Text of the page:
Jay, the drive to order (not allow) women into direct ground-combat infantry battalions is being pushed by the new “diversity,” a concept that departs from the civil-rights tradition of non-discrimination against individuals.
The new concept demands “diversity metrics,” another name for gender-based quotas. In this case, enlisted women and officers like the young woman from West Point are to be treated like men and exposed to combat violence on an equal basis, even though they do not have an equal opportunity to survive, or to help follow soldiers survive. We are talking here not about being “in harm’s way,” but being forced to serve in DGC units that attack the enemy with deliberate offensive action. Yes, violence against women, and the failure to protect women, are signs of the change in culture that the military is being forced to lead. The 1992 Presidential Commission on the Assignment of Women in the Armed Forces, on which I served, recommended against the assignment of women to infantry battalions for various reasons, including the cultural argument reflected in this article. As fellow commissioner Kate O’Beirne put it best, “Good men protect and defend women.” Gender-integrated close combat is not a step forward for civilization, it is a step back.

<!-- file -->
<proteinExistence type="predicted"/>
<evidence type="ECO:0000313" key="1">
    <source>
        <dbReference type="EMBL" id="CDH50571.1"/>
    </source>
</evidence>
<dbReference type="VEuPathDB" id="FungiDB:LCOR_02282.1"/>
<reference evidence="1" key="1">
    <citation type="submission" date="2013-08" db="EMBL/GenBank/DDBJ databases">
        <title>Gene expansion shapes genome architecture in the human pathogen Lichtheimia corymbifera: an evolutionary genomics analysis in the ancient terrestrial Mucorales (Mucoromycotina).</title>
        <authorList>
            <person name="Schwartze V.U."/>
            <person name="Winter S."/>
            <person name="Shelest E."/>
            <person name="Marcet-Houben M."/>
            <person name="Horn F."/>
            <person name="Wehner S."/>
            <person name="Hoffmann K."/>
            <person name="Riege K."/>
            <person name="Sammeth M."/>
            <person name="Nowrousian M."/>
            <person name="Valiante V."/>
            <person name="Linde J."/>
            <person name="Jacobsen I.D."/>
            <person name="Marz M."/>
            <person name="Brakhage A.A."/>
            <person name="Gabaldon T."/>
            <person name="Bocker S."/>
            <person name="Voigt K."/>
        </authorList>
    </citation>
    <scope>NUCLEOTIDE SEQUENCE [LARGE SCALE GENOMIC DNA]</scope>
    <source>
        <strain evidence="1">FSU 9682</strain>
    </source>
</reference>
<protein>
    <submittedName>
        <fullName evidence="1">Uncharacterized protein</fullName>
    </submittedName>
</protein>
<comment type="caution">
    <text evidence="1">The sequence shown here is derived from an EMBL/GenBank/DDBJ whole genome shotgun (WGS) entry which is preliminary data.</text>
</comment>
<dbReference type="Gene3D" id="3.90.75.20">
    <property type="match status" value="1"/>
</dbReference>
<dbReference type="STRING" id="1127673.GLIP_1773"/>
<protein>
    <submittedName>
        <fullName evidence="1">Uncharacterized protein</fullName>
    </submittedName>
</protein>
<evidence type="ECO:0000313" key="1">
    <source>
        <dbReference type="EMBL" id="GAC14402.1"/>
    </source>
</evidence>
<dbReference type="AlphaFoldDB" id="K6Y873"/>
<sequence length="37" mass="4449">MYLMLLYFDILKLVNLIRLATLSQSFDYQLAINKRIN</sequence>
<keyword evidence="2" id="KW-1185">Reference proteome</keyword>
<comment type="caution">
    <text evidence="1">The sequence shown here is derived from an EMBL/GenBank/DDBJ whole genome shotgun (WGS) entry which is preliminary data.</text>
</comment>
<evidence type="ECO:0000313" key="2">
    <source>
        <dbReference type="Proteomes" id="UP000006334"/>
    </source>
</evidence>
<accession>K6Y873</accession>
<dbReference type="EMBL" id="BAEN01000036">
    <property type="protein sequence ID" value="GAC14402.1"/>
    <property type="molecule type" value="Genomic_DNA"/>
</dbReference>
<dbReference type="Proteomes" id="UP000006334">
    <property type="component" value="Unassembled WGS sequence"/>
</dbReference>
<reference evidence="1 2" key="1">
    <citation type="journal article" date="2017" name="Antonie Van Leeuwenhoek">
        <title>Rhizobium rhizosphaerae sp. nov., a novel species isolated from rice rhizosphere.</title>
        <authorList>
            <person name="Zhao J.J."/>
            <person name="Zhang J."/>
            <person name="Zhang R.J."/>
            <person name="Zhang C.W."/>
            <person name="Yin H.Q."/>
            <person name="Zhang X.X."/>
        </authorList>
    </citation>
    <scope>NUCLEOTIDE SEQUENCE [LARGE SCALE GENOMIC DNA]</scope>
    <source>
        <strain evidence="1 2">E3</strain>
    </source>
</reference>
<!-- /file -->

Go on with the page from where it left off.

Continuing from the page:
— Elaine Donnelly, president of the Center for Military Readiness, served as a member of the 1992 Presidential Commission on the Assignment of Women in the Armed Forces.